Estée Lauder Joins the International Space Station National Lab’s Sustainability Challenge as Exclusive Partner

Estée Lauder has announced its role as the exclusive partner of the International Space Station (ISS) National Laboratory Sustainability Challenge: Beyond Plastics. This marks the first time a beauty brand has partnered on a research and development opportunity for innovators to propose concepts leveraging the ISS National Lab to advance sustainability research for plastics alternatives. As part of the brand’s commitment to support research that can help drive sustainable packaging innovation, Estée Lauder will provide funding for the awarded proposals.

The ISS National Lab Sustainability Challenge: Beyond Plastics will unite innovators on an important mission to address plastic waste and enable scientific or technological advancements that help improve Earth’s environment. Such research has the potential to unmask new insights into cost-effective and innovative avenues for environmentally responsible biopolymers or plastics alternatives.

The objective of the Sustainability Challenge is to use the unique ISS environment to develop, test, or mature products and processes that address at least one of the following goals:

  • Reduce plastic waste introduction into the environment
  • Seek alternative feedstocks and pathways for polymer production beyond petrochemicals
  • Reduce virgin plastic manufacturing

“We are proud to be the exclusive partner of the ISS National Lab Sustainability Challenge, funding research for future-thinking plastics alternatives,” said Stéphane de La Faverie, Global Brand President, Estée Lauder & AERIN, and Group President, The Estée Lauder Companies. “As a global leader in the beauty industry, we are committed to furthering scientific research and innovation for more sustainable business practices. We are excited to be part of an initiative that could be truly transformative for our brand, our beloved consumers and the future of our planet.”

As the exclusive partner of the ISS National Lab Sustainability Challenge and founding member of the Sustainable Packaging Coalition, Estée Lauder reinforces its commitment to long-term science research for more sustainable practices. In addition to ingredient transparency, responsible sourcing, and energy and emissions efforts, sustainable packaging is a key part of Estée Lauder’s sustainability strategy. The brand has implemented robust measures to drive the reduction of virgin and non-recyclable plastic and has committed by 2025 that 75-100% of Estée Lauder packaging will be recyclable, refillable, reusable, recycled or recoverable.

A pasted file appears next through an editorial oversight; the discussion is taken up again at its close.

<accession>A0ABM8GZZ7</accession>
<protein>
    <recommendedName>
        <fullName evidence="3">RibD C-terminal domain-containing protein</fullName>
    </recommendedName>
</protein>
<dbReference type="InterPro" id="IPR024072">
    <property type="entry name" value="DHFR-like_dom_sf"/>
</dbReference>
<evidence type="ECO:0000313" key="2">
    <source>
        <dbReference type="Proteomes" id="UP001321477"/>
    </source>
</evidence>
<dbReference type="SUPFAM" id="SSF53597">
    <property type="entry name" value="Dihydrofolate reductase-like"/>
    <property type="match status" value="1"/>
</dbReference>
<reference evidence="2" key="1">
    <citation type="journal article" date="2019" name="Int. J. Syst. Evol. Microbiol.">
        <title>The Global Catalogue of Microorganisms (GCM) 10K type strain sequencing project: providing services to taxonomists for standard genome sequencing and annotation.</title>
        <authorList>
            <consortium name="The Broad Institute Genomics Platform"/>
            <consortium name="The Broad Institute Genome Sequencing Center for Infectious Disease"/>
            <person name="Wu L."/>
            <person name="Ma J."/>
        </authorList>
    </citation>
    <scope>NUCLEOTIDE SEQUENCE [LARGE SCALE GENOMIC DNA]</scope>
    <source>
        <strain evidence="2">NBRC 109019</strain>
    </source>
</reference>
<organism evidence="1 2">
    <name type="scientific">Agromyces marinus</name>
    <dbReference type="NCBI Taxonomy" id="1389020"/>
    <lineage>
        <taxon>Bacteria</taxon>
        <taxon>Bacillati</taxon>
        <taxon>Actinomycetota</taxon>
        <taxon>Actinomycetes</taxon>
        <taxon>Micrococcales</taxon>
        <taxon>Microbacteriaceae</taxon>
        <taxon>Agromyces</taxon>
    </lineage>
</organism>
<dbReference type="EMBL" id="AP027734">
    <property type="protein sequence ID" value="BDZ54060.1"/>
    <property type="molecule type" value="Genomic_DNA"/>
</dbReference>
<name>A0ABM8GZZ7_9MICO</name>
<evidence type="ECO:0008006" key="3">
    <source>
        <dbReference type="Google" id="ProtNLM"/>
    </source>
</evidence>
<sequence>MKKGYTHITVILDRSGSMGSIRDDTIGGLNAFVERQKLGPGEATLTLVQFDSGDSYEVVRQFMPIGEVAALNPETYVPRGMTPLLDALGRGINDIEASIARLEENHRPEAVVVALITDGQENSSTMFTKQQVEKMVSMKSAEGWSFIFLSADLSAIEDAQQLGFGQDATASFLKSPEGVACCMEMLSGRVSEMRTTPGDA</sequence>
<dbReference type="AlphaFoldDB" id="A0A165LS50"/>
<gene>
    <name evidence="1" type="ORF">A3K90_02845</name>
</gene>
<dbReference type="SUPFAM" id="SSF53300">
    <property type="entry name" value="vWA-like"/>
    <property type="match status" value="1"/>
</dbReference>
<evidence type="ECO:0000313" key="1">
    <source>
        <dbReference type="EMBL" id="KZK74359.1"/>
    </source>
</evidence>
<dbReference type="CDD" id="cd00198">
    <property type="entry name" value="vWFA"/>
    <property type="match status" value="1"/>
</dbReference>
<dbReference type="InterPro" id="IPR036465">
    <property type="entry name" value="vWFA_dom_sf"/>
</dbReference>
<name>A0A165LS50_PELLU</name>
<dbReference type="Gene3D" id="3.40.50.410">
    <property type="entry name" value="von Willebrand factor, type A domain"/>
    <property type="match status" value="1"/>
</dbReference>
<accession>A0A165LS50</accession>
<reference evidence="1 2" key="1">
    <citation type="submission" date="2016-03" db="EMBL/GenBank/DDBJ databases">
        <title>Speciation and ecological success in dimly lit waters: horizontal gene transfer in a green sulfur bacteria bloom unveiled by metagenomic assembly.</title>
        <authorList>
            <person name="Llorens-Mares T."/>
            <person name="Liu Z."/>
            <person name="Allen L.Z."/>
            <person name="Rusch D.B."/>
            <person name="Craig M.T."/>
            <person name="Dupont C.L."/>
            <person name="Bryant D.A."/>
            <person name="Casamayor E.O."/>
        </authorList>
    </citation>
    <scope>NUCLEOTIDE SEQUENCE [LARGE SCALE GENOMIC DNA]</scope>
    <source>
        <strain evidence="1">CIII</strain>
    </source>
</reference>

“We are excited to collaborate with Estée Lauder as we seek novel advancements through space-based research and development to mitigate plastic pollution on our planet,” said Christine Kretz, vice president of programs and partnerships for the ISS National Lab. “We thank Estée Lauder for its enthusiastic support of the ISS National Lab Sustainability Challenge: Beyond Plastics, and we look forward to working alongside researchers as they propose science that will improve the environment of our beautiful planet.”

The ISS National Lab Sustainability Challenge is an open solicitation for U.S.-based entities to propose projects that leverage the orbiting research platform for applied research and technology development. Applicants must first submit a concept form to ideally address a whole-of-life design approach to production of virgin polymers through sustainable feedstocks or the biodegrading or upcycling of end-of-life of polymers. A subset of applicants with the most promising concepts will then be invited to submit a pre-recorded “pitch” video describing their concept in more detail.

The projects will be evaluated by a panel of expert judges, and on March 19, 2022, a Sustainability Challenge event will be held at Kennedy Space Center Visitor Complex where the finalists’ recorded presentations will be showcased and live streamed to a global audience. For more information, please visit the ISS National Lab Sustainability Challenge webpage:

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